At the 2014 NACAA Conference I was drooling over Ken Harrison's amazing Spectroscopes after his talk and made the comment, it would seem so unfair to buy one off the shelf without going through the pain [Learning Experience] of trying to build one myself. So true to my word I had a go at the basic process of "getting colour".

I wasn't too concerned at this stage about quality, just some rational experimentation with the process to gain a deeper understanding. So I went off to the local hardware and bought a few bits and pieces and broke up a cd (carefully) and peeled the film back. At this stage it was unclear to me whether Barry Manilow CDs or Justin Beiber CDs would provide the best high or low resolution diffraction grating. Carefully pulling apart a three blade razor and using two of them to create a slit, challenged my dexterity. After tinkering away for a couple of sessions over a few weeks, I managed to come up with this monstrosity. Splits the light, can see colour, but probably absolutely useless for real science, but fun to play with and demonstrates the principle of a spectroscope well.

The first place to start this journey is with Ken Harrison's book Astronomical Spectroscopy for Amateurs. It is well written but looks quite daunting when you first pick it up. However if you work through it bit by bit, its a great book with everything you need to know.

Feeling a little more confident, I invested in the next logical step - a Star Analyser 100. This is the entry level standard for beginners, and produces fine results as we'll see.

After passing it around the family to have a look at the cool effects looking at the ceiling lights, I lost the plot and departed from Ken's careful, meticulously presented steps, with the outrageous thought - I wonder how this baby would go on an iPhone! I am constantly amazing at STEM events and star parties how the "younglings" immediately are so amazed by what they see through the eyepiece they want to whip out the smartphone and take an image home with them.

Surely it couldn't possibly work. After all the iPhone 6 sensor is only 4.8mm by 3.6mm, it has a focal length of 29mm and is f2.2. But its an 8M pixel camera (said my evil twin subconscious), your Fingerlakes PL11000M is only 11M pixels so its only 3000 less pixels, how bad could it be....hang-on whats the pixel size ...ah 1.5um versus 9um, interesting. So the sensor is 3264 x 2448, interesting ..... iPhones do take good photos......on a sunny day.....not in the night sky. This went on for a while!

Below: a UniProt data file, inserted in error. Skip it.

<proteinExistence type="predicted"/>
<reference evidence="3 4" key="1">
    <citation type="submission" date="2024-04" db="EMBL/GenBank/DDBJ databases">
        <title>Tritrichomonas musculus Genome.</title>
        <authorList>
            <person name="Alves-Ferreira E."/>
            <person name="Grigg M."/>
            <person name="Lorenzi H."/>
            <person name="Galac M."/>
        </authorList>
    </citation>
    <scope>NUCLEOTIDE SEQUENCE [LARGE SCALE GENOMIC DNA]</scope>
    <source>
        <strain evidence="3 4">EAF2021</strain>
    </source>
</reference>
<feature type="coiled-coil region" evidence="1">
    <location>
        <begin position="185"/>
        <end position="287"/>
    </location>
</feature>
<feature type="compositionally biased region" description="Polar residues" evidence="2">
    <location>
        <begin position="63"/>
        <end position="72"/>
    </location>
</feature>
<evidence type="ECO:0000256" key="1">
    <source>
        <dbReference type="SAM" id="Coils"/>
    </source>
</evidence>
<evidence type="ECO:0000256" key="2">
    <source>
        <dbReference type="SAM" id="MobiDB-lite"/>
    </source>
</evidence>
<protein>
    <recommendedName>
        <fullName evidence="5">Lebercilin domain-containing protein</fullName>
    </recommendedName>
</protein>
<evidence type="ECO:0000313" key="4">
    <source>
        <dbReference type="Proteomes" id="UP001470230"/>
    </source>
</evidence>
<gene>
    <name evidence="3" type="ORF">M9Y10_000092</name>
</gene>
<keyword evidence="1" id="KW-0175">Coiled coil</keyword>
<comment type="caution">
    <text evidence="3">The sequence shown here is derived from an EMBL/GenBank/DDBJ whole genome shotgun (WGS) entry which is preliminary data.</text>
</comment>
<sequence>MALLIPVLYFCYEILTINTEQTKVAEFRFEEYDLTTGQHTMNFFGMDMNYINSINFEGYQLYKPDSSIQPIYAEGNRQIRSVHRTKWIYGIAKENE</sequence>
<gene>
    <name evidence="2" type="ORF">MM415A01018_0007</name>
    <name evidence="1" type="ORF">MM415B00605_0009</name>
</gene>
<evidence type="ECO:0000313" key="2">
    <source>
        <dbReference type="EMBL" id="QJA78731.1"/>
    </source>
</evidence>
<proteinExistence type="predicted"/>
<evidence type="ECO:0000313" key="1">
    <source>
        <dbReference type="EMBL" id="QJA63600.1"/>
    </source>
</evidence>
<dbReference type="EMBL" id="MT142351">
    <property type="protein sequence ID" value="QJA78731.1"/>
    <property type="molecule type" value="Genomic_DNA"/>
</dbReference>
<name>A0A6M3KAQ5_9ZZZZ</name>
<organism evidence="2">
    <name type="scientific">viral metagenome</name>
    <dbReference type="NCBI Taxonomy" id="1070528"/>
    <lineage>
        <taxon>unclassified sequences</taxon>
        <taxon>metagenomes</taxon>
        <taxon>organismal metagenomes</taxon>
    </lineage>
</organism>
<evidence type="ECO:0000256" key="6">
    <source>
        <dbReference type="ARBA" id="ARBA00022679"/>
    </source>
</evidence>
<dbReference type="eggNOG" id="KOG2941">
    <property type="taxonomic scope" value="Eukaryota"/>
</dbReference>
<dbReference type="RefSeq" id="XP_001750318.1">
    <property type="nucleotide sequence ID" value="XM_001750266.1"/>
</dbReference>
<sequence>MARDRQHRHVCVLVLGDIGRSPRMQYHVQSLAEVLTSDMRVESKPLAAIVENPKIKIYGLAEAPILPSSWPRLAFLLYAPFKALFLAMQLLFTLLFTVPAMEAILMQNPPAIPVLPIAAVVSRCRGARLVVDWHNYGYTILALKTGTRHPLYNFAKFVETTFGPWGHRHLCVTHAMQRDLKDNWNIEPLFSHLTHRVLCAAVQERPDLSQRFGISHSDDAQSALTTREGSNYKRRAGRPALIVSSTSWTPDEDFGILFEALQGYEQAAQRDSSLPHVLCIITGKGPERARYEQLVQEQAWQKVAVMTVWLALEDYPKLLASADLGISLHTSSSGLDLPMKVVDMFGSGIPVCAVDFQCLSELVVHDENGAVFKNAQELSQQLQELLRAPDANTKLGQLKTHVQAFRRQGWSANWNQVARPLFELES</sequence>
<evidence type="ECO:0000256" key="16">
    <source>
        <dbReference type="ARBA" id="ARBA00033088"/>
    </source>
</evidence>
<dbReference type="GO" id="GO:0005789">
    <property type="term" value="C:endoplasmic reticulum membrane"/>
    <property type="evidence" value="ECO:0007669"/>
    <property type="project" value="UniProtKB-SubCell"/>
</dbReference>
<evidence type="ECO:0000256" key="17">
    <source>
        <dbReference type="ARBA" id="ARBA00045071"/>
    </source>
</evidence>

So in the end there was nothing else to do but try it, and learn from your spectacular mistakes!

The next problem was how do I keep the shutter of the iPhone open for long enough to take star photos on a guided telescope - this is not the moon, a great iPhone target normally, but with the standard phone settings thats all the iPhone seemed good for. So channeling my teenagers I thought, there must be an app for that. To my amazement I could not only find one, there was a choice of several apps and 645 Pro could even do it with an Kodak Ektrachrome 64 film "feel to it". NOTE: to those born after the 90's, can you imagine only getting 36 images on one roll of film and not being able "to delete the bad ones" until after you had paid $25 and sent it off to the developers and had it returned to your letter box. In those days the lens ONLY pointed away from you - THE HORROR! Anyway I digress. 645 Pro basically turns your iPhone into a simulated DSLR and enters the workflow of the photography before any JPEG compression. You can set ISO and shutter speed, bracket exposures do all sorts of things that you can do on a DSLR.

With my trusty new app, my camera adapter, my star analyser, a 25mm eyepiece, I was ready for action.

I started on Canopus, after the bright star align was completed, but was more interested in Betelgeuse. After slewing and removing the eyepiece and inserting my newly built contraption, I was sure it was the world's first ultra-low resolution Spectroscope. A quick google search showed I was in fact two years behind the times. However to my amazement I had colour and with some detail, I got "lines" as well. I messed around trying different settings and moved over to Betelgeuse and took some more and put the 2 x barlow in front of the Cannon 550D and tried that for comparison purposes. (See image - top of page)

As an experienced "normal" (although I know you are wondering by now how "normal" that is) astrophotographer I was keen not to overexpose the image - Hmmmm - I have no idea what the well depth of an iPhone sensor is, lets just take as many as we can and see how we go.

I must say the results amazed me. Punching the air in victory, my evil sub-conscious dredged up an "I am invincible" [from the Bond film Golden Eye].

By now it was approaching midnight, and quietly tiptoeing around my back yard I packed up the telescope and headed inside. Damn ... I was so excited, I forgot to change the camera settings to save in dRAW/TIFF - back to the drawing board! Well at least I have some nice completely useless JPGs, but what an exercise that was, one I know I will be able to use again and again.

Friday, February 5, 2016

Certain of uncertainty for near earth asteroids

In my continuing efforts to de-mystify the art of Asteroid Astrometry, I thought I'd follow up last week's article on about 2016 BE with a deeper examination of the Uncertainty parameter when its listed in orbital elements.

This week there is some attention on 2013 TX68 which will possibly make a record close pass of 11,000 klms or possibly be 40 times further away than the moon on March the 5th. I can see that puzzled look on your face ;-) 2013 TX68 is also a Virtual Impactor in 2017, a term we discussed last week.

So firstly lets get some perspective on this uncertainty thing.